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That was a cute one. Thanks.
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From:talktooloose
Date:June 15th, 2005 07:56 pm (UTC)
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This way of approaching sexuality matches my thinking quite a bit. That's why I go crazy with "we have no choice; don't hate us" as a default mode for queer politics. I prefer, "sexuality between consenting adults is no one else's business".

Of course some aspects of sexuality are a choice and a choice that should be respected. This is why I accept people's self-definition. I can't stand people saying, "you're not really str8". Because these words have no clear objective meaning.

I self-identify as gay but I recognize that I use the label as a convenience and it makes me wonder how defining myself might have limited my interactions in life.
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From:mofic
Date:June 15th, 2005 09:18 pm (UTC)
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That's why I go crazy with "we have no choice; don't hate us" as a default mode for queer politics.

I hate that, too. The whole "it's not our fault" position assumes there's something wrong with being gay. I really think sexuality is just morally neutral at base. It doesn't mean that sex - homo or hetero - can't be used in an immoral way. People can use all human activities for evil purposes (which is why it's a good thing there are superheroes in the world! What do you mean they aren't real? Don't tell me that!) and sex is no exception. But im-strong-o there's nothing morally better or worse about sex based on gender preference of partner or partners.

I self-identify as gay but I recognize that I use the label as a convenience and it makes me wonder how defining myself might have limited my interactions in life.


Interesting. I feel that self-identifying as lesbian facilitates the interactions I want, but we've already discussed our very different views of community...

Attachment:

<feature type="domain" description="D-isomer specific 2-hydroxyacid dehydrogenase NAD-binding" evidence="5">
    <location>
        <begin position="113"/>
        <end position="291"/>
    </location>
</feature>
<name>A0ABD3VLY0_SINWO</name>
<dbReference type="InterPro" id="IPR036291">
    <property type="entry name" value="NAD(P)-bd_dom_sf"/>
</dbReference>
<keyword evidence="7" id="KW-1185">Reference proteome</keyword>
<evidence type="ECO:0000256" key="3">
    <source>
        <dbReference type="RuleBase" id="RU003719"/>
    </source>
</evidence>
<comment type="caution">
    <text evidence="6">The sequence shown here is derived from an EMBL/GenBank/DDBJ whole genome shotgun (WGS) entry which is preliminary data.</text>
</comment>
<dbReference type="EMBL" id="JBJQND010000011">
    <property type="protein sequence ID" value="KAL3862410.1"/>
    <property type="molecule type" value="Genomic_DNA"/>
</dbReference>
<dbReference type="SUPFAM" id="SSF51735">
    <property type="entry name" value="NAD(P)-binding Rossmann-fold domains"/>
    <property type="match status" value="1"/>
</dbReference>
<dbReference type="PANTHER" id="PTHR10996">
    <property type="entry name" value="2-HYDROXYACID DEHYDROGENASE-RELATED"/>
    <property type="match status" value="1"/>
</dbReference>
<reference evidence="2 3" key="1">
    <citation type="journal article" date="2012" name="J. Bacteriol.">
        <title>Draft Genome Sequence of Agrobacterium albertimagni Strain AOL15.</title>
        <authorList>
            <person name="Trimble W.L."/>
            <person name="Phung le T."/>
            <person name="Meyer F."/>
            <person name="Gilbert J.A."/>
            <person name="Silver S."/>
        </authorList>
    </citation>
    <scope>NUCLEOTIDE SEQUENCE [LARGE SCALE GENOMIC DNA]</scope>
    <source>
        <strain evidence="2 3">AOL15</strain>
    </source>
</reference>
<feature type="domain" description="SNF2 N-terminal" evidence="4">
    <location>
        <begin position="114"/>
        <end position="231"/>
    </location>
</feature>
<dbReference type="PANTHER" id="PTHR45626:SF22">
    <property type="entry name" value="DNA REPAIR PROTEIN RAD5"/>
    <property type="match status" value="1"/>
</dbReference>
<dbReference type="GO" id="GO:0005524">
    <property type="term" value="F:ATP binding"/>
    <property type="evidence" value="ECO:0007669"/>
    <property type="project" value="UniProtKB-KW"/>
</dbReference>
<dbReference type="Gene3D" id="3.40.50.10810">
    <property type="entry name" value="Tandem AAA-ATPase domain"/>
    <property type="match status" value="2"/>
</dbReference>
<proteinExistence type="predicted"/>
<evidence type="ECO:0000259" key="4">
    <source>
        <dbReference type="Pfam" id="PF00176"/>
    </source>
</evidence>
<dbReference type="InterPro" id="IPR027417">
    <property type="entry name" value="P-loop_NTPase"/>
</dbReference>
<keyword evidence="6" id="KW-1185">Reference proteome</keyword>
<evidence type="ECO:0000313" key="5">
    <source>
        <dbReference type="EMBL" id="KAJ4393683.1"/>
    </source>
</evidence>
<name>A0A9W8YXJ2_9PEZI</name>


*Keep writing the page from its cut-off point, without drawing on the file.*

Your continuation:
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From:talktooloose
Date:June 16th, 2005 01:49 pm (UTC)
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My community-phobia got me in trouble with a friend last week and now I'm all (twitch-twitch) twitchy about it.

Of course there are superheroes. One of them is named I.M. Strong-O!
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From:mofic
Date:June 16th, 2005 02:16 pm (UTC)
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My community-phobia got me in trouble with a friend last week and now I'm all (twitch-twitch) twitchy about it.

Sorry to bring up a twitchy subject.

Of course there are superheroes. One of them is named I.M. Strong-O!

Bwah!
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From:ringthebells
Date:June 15th, 2005 11:16 pm (UTC)
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Your explanation of the three distinct concepts (orientation, behaviour and identity labelling) makes perfect sense. I've long understood the distinction between orientation and behaviour, but I have a tendency to get frustrated when identity labelling doesn't match up to orientation.

Also, placing myself on Kinsey's scale fails to convey a really important aspect of my sexuality, which is that I don't exactly have one. :P
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From:mofic
Date:June 16th, 2005 01:22 am (UTC)
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I've long understood the distinction between orientation and behaviour, but I have a tendency to get frustrated when identity labelling doesn't match up to orientation.